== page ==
Defunding police departments now sit squarely on the police reform radar. The concept is new to some and familiar to others. On, Sunday the Minneapolis city council voted to dismantle the Minneapolis Police Department and replace it with a model that centers around real community safety. The decision sent ripples through many communities nationwide, as they too wrestle with police violence against its black and brown citizens.
Leading this huge undertaking is MPD150, a collective of organizers, researchers, artists, and activists. MPD150 is clear on what their objective is.
The goal of this initiative is to shift the discussion of police violence in Minneapolis from one of procedural reforms to one of meaningful structural change. We will achieve this by presenting a practical pathway for the dismantling of the Minneapolis Police Department; the transference of its social service functions to community-based agencies and organizations; the replacement of its emergency intervention functions with models not based on military methods; and the redirection of resources to support community resilience and people-directed development.MPD150
MPD150 has made available MPD150.com, a website chocked full of resources that further expound on the topic of police dismantling. The thought of any approach that challenges traditional systems of oppression such as dismantling the police department- is certain to drum up unsubstantiated fears. Fears often derived from individuals that do not have to contend with police terror in their communities. Policing for them is a luxury and a tool that they can use at will to inflict harm and danger on communities of black and brown people.
The call to dismantle is not a call for mayhem, and it is not a “liberals wet dream.” Police violence impacts everyone, but Black and Brown people bare the brunt of that of abuse. To replace such a system acknowledges the evils of the past and puts the community on a path for true healing and reconciliation, something the future deserves. Hopefully, many city leaders will not simply be onlookers but become active participants in championing this change within their own communities.
7 Notable Responses from MPD150 Police Reform Initiative Inquiries
- The defunding process-“strategically reallocating resources, funding, and responsibility away from police and toward community-based models of safety, support, and prevention.”
- “Creates space for more mental health service providers, social workers, victim/survivor advocates, religious leaders, neighbors, healers, and friends– all of the people who really make up the fabric of a community– to look out for one another.”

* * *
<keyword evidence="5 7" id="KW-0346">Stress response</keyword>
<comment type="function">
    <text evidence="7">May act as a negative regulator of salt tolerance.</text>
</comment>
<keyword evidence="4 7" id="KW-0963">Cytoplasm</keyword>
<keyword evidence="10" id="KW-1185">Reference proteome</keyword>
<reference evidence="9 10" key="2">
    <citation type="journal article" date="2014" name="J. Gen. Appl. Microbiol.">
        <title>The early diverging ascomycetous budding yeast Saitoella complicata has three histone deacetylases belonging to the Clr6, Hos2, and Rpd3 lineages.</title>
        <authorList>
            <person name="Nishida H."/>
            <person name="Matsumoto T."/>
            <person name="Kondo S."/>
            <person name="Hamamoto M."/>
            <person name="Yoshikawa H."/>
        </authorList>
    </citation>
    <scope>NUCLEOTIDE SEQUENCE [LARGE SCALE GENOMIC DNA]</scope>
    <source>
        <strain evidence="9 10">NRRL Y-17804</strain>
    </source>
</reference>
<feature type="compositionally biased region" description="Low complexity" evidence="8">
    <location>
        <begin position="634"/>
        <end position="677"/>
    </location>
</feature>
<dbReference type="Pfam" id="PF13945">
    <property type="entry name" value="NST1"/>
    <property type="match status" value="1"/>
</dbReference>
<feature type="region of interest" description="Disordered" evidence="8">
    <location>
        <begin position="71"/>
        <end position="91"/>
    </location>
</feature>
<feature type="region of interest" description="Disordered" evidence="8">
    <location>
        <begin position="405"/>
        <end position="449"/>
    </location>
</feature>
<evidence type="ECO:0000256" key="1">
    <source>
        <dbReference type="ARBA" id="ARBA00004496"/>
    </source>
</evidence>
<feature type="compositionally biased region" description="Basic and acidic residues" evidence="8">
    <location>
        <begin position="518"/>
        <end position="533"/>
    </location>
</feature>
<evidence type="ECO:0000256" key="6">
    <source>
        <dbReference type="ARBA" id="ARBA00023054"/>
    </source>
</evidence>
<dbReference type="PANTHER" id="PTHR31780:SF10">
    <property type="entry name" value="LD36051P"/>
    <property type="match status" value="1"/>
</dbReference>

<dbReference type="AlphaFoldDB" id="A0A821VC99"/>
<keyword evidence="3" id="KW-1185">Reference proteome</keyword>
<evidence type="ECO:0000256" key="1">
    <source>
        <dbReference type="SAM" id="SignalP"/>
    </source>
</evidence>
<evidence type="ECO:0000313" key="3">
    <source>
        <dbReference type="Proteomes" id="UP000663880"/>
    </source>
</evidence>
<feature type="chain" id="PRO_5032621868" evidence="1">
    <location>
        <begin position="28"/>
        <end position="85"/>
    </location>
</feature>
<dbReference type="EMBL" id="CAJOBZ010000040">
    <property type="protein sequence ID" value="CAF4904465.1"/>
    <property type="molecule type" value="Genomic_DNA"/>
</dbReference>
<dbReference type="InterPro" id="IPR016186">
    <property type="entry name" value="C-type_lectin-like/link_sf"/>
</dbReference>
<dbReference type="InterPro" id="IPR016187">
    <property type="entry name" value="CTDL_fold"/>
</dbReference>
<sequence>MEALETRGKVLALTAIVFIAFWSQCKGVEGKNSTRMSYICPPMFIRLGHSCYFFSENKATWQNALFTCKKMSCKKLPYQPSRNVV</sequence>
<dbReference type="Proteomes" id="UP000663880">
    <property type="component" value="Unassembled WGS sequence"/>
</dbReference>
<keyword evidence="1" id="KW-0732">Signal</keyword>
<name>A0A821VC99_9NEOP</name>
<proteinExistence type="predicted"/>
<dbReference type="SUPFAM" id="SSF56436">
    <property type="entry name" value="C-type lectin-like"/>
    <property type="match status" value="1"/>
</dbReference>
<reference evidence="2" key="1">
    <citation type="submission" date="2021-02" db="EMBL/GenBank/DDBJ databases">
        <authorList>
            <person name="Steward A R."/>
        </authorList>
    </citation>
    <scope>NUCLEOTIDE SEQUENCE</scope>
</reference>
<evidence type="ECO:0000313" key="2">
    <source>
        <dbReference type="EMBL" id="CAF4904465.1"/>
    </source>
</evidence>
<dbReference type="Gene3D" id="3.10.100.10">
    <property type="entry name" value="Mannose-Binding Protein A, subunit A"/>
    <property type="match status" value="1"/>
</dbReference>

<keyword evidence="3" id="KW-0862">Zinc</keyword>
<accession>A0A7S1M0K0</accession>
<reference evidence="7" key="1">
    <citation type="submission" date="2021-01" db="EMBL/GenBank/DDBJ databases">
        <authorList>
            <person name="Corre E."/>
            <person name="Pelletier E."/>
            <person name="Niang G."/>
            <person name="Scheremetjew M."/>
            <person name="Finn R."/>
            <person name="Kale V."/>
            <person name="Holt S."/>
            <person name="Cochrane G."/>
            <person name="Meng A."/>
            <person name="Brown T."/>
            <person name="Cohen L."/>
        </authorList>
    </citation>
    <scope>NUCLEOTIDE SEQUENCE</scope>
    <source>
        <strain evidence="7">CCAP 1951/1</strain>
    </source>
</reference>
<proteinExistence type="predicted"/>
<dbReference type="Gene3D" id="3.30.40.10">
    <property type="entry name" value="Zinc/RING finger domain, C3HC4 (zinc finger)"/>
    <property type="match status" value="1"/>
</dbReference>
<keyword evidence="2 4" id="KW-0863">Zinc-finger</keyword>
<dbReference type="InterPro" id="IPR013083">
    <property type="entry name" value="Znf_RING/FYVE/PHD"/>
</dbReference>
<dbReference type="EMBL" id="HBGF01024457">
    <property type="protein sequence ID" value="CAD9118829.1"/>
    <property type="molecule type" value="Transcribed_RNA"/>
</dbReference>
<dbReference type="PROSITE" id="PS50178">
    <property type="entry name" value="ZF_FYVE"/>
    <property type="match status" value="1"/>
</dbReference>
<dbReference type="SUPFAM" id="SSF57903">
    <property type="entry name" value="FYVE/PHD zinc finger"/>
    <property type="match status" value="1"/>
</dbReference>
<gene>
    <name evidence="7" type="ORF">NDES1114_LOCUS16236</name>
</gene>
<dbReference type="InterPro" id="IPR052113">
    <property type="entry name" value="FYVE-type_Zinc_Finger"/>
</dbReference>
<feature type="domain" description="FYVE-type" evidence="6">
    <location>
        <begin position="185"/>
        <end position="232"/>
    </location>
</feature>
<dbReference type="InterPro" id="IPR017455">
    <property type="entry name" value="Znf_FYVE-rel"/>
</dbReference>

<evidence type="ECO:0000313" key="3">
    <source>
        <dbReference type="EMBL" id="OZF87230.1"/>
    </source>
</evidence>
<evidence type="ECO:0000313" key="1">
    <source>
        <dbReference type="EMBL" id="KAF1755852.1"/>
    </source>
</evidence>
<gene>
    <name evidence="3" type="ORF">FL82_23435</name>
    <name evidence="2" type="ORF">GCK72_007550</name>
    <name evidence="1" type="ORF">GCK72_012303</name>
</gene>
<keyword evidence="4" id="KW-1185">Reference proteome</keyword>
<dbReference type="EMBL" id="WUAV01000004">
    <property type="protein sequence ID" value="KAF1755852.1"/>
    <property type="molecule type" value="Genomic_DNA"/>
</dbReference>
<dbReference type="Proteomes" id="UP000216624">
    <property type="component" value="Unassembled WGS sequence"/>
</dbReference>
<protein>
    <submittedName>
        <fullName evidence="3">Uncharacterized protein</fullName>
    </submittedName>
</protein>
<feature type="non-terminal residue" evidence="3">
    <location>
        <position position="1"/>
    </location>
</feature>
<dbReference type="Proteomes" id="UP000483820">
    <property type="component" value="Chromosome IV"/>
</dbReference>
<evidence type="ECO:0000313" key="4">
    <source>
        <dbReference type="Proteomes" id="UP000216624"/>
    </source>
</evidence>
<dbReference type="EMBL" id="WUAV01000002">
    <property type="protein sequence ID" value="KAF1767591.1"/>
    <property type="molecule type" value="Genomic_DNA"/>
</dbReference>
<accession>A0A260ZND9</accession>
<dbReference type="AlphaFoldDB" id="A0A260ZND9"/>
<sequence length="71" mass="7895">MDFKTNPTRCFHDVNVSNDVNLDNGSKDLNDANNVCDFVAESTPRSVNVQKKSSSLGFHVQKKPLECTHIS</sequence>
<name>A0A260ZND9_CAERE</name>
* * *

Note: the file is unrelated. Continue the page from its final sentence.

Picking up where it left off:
- “Cops don’t just respond to violent crimes; they make needless traffic stops, arrest petty drug users, and engage in a wide range of “broken windows policing” behaviors that only serve to keep more people under the thumb of the criminal justice system. We may need a small specialized class of public servants whose job it is to respond to violent crimes.”
- “It’s not just that police are ineffective: in many communities, they’re actively harmful. The history of policing is a history of violence against the marginalized– American police departments were originally created to dominate and criminalize communities of color and poor white workers, a job they continue doing to this day.”
- “Most social service agencies and organizations that could serve as alternatives to the police are underfunded, scrambling for grant money to stay alive while being forced to interact with officers who often make their jobs even harder. “
- “Video footage (whether from body cameras or other sources) wasn’t enough to get justice for Philando Castile, Samuel DuBose, Walter Scott, Tamir Rice, and far too many other victims of police violence other reforms, even when noble in intention, simply do not do enough to get to the root of the issue.”
- “Throughout US history, everyday people have regularly accomplished “impossible” things, from the abolition of slavery to voting rights, to the 40-hour workweek, and more. What’s really impossible is the idea that the police departments can be reformed against their will to protect and serve communities whom they have always attacked.”
Black and Brown communities have a right to feel safe and protected and not criminalized when they need help. They deserve a system that understands this and moves accordingly.